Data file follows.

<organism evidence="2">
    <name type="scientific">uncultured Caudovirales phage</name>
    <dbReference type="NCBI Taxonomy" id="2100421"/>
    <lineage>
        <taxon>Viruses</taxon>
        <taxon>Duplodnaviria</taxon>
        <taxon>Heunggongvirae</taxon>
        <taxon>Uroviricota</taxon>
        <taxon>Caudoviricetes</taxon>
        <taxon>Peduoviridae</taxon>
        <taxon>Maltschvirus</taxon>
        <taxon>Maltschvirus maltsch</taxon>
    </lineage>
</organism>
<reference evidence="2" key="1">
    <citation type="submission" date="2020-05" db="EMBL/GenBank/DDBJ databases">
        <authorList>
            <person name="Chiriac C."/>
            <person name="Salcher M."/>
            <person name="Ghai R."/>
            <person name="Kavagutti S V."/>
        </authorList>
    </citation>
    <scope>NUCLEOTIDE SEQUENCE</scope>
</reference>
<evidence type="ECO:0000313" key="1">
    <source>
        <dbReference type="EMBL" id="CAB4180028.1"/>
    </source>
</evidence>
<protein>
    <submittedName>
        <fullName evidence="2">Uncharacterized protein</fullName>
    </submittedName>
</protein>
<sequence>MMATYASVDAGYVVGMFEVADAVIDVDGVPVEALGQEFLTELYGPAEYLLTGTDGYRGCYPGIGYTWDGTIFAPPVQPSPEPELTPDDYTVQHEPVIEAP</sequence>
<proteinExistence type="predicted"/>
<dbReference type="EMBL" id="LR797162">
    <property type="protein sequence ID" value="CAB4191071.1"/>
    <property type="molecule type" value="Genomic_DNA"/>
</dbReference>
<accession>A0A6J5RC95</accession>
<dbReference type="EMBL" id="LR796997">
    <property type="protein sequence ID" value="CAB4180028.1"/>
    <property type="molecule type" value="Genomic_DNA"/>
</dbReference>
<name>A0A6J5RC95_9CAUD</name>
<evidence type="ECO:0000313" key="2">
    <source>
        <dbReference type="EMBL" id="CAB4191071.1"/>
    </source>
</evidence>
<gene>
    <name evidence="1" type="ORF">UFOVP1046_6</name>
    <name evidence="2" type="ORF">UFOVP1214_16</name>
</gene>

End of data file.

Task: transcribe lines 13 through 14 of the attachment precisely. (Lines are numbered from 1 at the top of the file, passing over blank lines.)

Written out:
    </lineage>
</organism>